Now, the reason I tell you this story is because one evening when I was at a client event, this head-of-strategy guy sort of leans over to me and says, “You know, your side-door strategy has been brilliant.” I am like, “What do you mean by side-door strategy?” [He said,] “Most innovation authors would have knocked on my door as the head of strategy, or the chief innovation officer, or something like that. But you got the chief diversity officer to introduce me. You knocked on the one door other innovation authors did not.”
Great side-door strategy, except —
You didn't plan it that way.
I didn't plan it that way. That is just how it turned out. I got lucky. Starbucks, Microsoft, movies, TV shows, and science discoveries - over and over again, it comes down to this - it comes down to that ultimately there comes a point where fate could have turned one way or another. That is why I call it The Click Moment. That moment is what everything hinges upon. So what you have to do is actually try to create a lot of click moments in your life.
When Starbucks started out, they did not sell coffee like the way we drink it. They sold coffee beans. They sold coffee-making equipment. Howard Schultz was the CEO at the time, he was head of retail. He was in Milan for a housewares conference when he stumbled into an espresso bar and he made the connection when he tasted a coffee latte. But that is not enough, right? You can have this insight. But it is not enough, because then you have to actually do something, so that is what I call “Purposeful Bets.”
How might meetings tie into this?
Ultimately, if you are going to have more click moments, it behooves you to be exposing yourself to more people. But that is not enough, because the question is, what type of people? [It’s like] if you go to a café and you expect to see someone there and then you see that person there, that is not lucky. That is not serendipitous. It is when you go to a café and you bump into somebody else. That is the serendipitous part.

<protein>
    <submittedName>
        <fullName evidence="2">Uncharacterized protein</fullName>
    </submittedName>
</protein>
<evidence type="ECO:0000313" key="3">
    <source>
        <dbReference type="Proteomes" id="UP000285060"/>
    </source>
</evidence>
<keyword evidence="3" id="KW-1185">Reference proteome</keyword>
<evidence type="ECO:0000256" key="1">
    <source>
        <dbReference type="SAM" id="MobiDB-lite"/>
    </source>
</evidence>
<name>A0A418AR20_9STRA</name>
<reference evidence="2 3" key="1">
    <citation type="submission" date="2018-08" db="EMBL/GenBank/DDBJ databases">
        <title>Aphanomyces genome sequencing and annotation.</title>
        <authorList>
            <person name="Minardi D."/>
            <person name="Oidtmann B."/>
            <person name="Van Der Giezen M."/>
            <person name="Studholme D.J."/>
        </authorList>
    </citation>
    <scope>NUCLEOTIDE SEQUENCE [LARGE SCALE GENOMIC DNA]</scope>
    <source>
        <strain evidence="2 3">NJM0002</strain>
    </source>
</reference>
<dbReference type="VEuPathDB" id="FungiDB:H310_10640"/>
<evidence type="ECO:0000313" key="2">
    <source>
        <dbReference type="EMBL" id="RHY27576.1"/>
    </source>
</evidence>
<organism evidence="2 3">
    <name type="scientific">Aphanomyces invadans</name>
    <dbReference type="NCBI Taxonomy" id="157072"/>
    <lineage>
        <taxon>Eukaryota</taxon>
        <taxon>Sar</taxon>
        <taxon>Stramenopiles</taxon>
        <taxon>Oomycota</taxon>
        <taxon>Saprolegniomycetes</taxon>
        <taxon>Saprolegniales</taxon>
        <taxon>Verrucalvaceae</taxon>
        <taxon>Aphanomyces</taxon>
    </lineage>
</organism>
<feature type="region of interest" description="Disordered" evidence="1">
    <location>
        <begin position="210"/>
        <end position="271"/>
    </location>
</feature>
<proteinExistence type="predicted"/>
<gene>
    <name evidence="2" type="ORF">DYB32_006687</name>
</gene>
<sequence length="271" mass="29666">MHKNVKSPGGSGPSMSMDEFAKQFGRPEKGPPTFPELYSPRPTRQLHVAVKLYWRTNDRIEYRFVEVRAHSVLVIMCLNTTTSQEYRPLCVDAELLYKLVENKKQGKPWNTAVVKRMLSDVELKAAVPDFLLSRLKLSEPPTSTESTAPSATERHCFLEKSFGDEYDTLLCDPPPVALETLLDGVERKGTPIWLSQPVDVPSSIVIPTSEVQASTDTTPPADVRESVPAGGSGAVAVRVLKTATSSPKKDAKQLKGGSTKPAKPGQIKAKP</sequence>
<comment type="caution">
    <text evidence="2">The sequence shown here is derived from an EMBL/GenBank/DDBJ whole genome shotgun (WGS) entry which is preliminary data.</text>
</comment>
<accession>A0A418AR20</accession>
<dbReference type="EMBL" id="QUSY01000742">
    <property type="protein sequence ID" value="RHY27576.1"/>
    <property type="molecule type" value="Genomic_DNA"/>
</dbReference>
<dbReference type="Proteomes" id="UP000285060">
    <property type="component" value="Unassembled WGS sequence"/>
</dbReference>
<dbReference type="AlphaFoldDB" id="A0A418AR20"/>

Sidebar: Book Excerpt: The Click Moment
- Success in the real world is far less scripted than we usually acknowledge, and filled with unexpected moments that tip the balance. Random encounters, insights, meetings, and outcomes dominate the backstories of successful start-ups, fast-tracked careers, long-lasting corporations, and even world-changing artists and scientists. However, such an observation might leave us feeling we've missed something. If the world is so filled with uncertainty, how, aside from hoping for the best, do we consciously strive for greatness? Since our caveman days we have trained ourselves to look for patterns in nature in order to find explanations for what we see and experience. But just because we have found that it makes sense to connect the shapes of clouds with the appearance of rain does not mean that social interactions can be predicted in the same way.
- Strategy is, at its core, not about finding “the solution,” because success is the result of randomness and serendipity. It is more important that you get moving in some direction, although it does not matter as much exactly which direction you take. In the words of Herb Kelleher, founder and former CEO of Southwest Airlines, one of the most successful companies in history, “We have a strategic plan. It’s called doing things.” The purpose of strategy, in other words, is not to find the right answer, because you will be wrong anyway.
The purpose of strategy is to motivate us to act.
That said, some approaches are far better at seizing opportunity in an unpredictable world than others. We know that if you use logic to methodically plan your next move, you are more likely to shoot yourself in the foot. Instead you have to intentionally inject randomness into your actions. You have to feel that you know what you are doing while still opening yourself up to serendipity. Then, when you find